Spider-Man 2, which opens in theatres June 30, was almost made without its star Tobey Maguire, Newsweek reports in the June 28 issue (on newsstands Monday, June 21). Under pressure from Columbia Pictures to get the sequel on screens this summer and with expectations high that the movie should surpass it's box-office record of $820 million worldwide, director Sam Raimi reached the conclusion that his star would be unable to meet them. After much agonizing, he phoned Maguire. "Given this situation, I don't think we can make the picture with you," Raimi told him. "I have to hire somebody else."
In it's exclusive cover story, "The Secrets of Spider-Man 2," Newsweek reports the tangled backstory of the making of what is sure to be the summer's hottest movie. For a brief time in 2003, the future of that franchise -- the entire weight of the "Spider-Man" juggernaut -- balanced on the fragile spine of one 28-year-old actor. Maguire had suffered from recurrent back problems for years. As the Spider-Man sequel was gearing up, he was just coming off "Seabiscuit," a movie for which he'd had to lose a lot of weight and do a lot of horse riding, neither of which helped his condition. "My back was the worst it had ever been," he says. "I looked at the stunts I was going to have to do for 'Spider-Man 2,' which were going to be three times as difficult as the stunts on the first movie, and it became a little overwhelming." And that became an overwhelming problem, reports Senior Writer Sean Smith. Soon, Maguire found himself fighting to hold on to his Spider-Man tights.
At the time, Maguire was finishing "Seabiscuit," working 14-hour days, six days a week. He was also in the middle of contract negotiations with the studio. His agent asked for $25 million, or 10 percent of the gross-whichever was bigger. The studio said no. In the middle of those negotiations, Raimi, who was prepping the special effects for Spider-Man 2, asked Maguire to come in on his day off to do about 10 hours of scans, in which computers would map every point on the actor's body to help create a digital double. Maguire declined. "I was on the verge of being sick, my back was killing me, and I was like, 'If I go do this, 'Seabiscuit' is going to suffer'," he says. "It was a tricky situation. I didn't want to hurt the movie. I didn't want to offend Sam. I was just trying to balance everything in my life. So I postponed it for three weeks, and they got pissed off. I didn't realize that at the time." He didn't realize it because he wasn't talking to Raimi or anyone at Columbia directly, but through his representatives, Smith reports. Meanwhile, Raimi and top Columbia execs were doing the same.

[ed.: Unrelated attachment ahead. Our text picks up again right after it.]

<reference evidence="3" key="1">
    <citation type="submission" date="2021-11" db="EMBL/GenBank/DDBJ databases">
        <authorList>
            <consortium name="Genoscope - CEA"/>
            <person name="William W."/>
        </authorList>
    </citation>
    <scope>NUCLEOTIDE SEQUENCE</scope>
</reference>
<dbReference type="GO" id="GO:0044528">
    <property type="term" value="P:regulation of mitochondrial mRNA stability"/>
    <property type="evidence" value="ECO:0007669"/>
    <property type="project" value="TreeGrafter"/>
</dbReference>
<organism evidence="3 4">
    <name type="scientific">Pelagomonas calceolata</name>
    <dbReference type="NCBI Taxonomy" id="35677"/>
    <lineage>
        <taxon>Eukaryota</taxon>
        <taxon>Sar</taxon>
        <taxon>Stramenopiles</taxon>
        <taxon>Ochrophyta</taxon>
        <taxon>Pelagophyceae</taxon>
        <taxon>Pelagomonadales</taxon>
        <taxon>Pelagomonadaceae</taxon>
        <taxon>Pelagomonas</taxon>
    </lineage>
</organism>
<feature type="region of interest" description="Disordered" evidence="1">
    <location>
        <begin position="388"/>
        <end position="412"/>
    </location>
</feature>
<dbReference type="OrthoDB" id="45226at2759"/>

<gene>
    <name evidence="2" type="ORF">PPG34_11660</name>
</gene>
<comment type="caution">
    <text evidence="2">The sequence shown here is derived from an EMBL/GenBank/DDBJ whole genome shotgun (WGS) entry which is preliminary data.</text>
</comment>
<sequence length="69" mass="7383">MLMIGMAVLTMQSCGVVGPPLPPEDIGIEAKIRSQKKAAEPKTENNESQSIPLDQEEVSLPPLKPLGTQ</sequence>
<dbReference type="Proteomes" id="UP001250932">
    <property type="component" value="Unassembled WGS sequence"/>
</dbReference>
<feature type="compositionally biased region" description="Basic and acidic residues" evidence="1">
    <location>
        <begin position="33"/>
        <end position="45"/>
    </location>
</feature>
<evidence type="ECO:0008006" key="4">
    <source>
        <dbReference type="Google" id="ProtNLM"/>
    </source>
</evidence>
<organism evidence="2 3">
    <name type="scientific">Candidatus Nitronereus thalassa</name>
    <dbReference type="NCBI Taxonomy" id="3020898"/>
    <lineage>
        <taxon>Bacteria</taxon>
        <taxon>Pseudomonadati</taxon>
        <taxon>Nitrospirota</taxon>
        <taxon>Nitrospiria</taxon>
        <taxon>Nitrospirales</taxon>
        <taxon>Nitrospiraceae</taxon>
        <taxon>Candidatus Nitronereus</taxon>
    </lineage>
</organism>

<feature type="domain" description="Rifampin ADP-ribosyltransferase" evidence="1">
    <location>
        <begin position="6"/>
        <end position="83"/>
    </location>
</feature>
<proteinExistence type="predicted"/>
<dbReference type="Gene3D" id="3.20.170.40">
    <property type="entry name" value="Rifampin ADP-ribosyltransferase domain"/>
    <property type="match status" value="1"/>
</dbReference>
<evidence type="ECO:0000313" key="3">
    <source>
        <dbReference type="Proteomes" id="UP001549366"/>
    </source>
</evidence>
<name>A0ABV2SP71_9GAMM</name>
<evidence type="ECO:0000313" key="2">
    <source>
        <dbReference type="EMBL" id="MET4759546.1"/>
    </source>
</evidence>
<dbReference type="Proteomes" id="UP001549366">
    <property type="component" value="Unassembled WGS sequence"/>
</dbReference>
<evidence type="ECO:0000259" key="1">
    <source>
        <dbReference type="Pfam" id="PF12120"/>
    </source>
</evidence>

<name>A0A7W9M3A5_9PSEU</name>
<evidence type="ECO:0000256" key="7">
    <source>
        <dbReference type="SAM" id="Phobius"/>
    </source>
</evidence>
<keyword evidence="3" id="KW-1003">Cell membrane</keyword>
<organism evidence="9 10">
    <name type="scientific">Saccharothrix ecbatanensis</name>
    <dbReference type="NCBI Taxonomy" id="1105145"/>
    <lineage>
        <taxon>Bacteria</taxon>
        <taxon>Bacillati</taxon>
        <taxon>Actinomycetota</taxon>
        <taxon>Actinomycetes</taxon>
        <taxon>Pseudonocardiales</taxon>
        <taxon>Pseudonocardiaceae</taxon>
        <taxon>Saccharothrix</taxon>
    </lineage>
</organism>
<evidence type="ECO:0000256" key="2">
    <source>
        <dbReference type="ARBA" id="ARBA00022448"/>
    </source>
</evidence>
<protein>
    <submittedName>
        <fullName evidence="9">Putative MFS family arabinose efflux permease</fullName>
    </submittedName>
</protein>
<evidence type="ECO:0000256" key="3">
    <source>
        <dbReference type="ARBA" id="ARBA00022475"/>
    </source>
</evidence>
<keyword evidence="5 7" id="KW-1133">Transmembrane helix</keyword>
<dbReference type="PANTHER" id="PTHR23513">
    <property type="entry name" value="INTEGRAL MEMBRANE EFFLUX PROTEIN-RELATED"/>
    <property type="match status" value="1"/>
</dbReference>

Eventually the studio agreed to give Maguire a raise, bringing his total salary package to about $17 million. But that didn't solve the problems. When Maguire began preparing for Spider-Man 2, he realized his stunt work was going to be much more intense, something Raimi had warned Maguire's reps about. Maguire's doctors were concerned, and his reps began insisting on limiting the amount and difficulty of his stunts. Eventually, Raimi says, "it got to me that if Tobey's back was hurt seriously it could cause paralysis. I didn't want to ask an actor to do something that would cause permanent injury. Yet, as a director, I didn't want to compromise my movie. I realized, I'm going to have to lose Tobey." Hence the phone call telling Maguire he was out.